Thinking beyond the accent, another thing that could identify some people as Southern is their name. My original name, Kim LeeAnn Kennedy has always felt Southern to me. Billy Bob, Scarlett are names that scream Southern, but naming someone is very hard. I know. I had to name 3 people, and it was one of the most difficult things I have ever done, especially my first child. When you find out that you’re pregnant, it is very exciting to think about baby names. Soon you realize that the first thing you give your child is life, and the second thing you give them is a name. Who wants to screw up that up? The list of possible names was long and daunting. I fretted getting it right for months and considering that she recently changed her name, I fear I may have failed. Whether or not the name was Southern did not even factor into our baby name discussions.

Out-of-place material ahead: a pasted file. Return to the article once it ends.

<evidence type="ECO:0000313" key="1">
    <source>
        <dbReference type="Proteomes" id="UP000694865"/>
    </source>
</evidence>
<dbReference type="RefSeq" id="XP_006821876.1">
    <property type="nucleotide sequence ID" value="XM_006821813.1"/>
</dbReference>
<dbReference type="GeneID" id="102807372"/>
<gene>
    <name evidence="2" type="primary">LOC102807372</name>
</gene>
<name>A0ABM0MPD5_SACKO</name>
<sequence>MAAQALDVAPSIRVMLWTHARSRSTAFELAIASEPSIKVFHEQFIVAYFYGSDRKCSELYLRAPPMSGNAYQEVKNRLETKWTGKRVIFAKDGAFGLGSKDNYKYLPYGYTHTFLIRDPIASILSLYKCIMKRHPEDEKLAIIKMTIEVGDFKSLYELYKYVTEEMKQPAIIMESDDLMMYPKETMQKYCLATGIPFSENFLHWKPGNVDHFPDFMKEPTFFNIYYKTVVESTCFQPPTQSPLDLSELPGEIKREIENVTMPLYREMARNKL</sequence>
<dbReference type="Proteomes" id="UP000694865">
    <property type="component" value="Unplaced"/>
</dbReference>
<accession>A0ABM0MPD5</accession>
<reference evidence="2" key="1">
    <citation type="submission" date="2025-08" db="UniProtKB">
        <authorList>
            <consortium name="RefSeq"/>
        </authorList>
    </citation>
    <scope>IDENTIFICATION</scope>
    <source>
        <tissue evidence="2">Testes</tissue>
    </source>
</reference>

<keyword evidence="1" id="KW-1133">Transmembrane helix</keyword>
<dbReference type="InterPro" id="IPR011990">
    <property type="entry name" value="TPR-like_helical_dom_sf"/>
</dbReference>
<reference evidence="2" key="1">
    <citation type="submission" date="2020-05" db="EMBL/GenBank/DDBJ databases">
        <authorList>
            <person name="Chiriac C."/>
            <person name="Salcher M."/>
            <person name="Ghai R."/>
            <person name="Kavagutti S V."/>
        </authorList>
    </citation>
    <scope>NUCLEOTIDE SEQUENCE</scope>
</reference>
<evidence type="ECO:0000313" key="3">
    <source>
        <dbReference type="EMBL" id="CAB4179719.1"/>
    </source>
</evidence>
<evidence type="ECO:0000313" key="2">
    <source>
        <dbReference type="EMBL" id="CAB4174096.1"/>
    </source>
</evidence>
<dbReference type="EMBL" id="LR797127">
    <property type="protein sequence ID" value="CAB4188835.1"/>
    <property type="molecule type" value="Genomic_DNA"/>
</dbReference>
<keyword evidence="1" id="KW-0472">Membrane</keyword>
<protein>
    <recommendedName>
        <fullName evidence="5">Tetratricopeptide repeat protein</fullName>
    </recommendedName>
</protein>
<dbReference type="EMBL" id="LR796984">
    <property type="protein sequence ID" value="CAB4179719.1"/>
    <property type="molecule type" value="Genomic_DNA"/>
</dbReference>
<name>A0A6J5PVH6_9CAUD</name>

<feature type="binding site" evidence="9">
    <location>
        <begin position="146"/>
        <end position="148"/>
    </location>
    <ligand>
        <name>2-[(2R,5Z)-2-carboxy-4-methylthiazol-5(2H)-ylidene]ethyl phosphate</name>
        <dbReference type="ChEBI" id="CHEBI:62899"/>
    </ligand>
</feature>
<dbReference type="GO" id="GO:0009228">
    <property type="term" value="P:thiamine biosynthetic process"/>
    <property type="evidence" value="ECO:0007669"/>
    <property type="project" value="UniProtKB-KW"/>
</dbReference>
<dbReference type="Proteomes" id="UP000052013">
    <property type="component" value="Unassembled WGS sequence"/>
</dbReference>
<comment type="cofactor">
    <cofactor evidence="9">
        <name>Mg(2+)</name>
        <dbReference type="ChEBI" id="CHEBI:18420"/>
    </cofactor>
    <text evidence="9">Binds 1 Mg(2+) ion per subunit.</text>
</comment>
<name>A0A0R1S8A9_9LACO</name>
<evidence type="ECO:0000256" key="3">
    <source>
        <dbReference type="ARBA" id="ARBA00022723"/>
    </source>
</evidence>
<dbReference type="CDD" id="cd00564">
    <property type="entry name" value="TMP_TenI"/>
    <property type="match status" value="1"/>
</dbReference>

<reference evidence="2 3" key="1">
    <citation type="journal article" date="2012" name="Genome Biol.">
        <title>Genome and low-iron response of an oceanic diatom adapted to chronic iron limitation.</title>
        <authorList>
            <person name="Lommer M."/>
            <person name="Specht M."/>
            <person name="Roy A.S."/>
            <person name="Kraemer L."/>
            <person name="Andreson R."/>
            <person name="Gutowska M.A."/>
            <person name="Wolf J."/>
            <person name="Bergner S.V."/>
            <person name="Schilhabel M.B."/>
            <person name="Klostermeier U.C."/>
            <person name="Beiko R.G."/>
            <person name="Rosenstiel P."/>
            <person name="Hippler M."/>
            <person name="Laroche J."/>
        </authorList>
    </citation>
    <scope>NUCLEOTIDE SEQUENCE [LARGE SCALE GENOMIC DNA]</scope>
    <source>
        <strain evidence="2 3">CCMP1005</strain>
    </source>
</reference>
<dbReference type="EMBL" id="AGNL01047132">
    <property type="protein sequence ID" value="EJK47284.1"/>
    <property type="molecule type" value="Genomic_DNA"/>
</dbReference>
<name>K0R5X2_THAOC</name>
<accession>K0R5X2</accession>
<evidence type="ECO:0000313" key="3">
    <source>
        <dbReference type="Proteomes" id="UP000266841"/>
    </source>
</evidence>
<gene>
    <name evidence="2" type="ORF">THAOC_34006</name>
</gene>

The next thing that could identify something as Southern would be location, but this element was dicey, too. As every good Alabamian knows some places in the South are decidedly not Southern. Alabama, Mississippi, Georgia, and Louisiana are pretty much safe Southern states. Most of Florida is more like a 1 on the Southern scale. Tennessee is about as North as a true Southerner likes to go, in my opinion. I know that Kentucky, Virginia, and West Virginia are up there somewhere, but let’s be honest here, can you really consider yourself from the South if you get more than 1 day of snow per year? As far as the Carolinas go, first, North is right there in the name of North Carolina, and I lived 22 years in South Carolina. I can testify that a large majority of South Carolina would not pass my Southern meter except, of course for the Low Country. Texas and Arkansas are more west than South. And who in the world would ever think that Delaware and Maryland were in the South. That’s just crazy talk.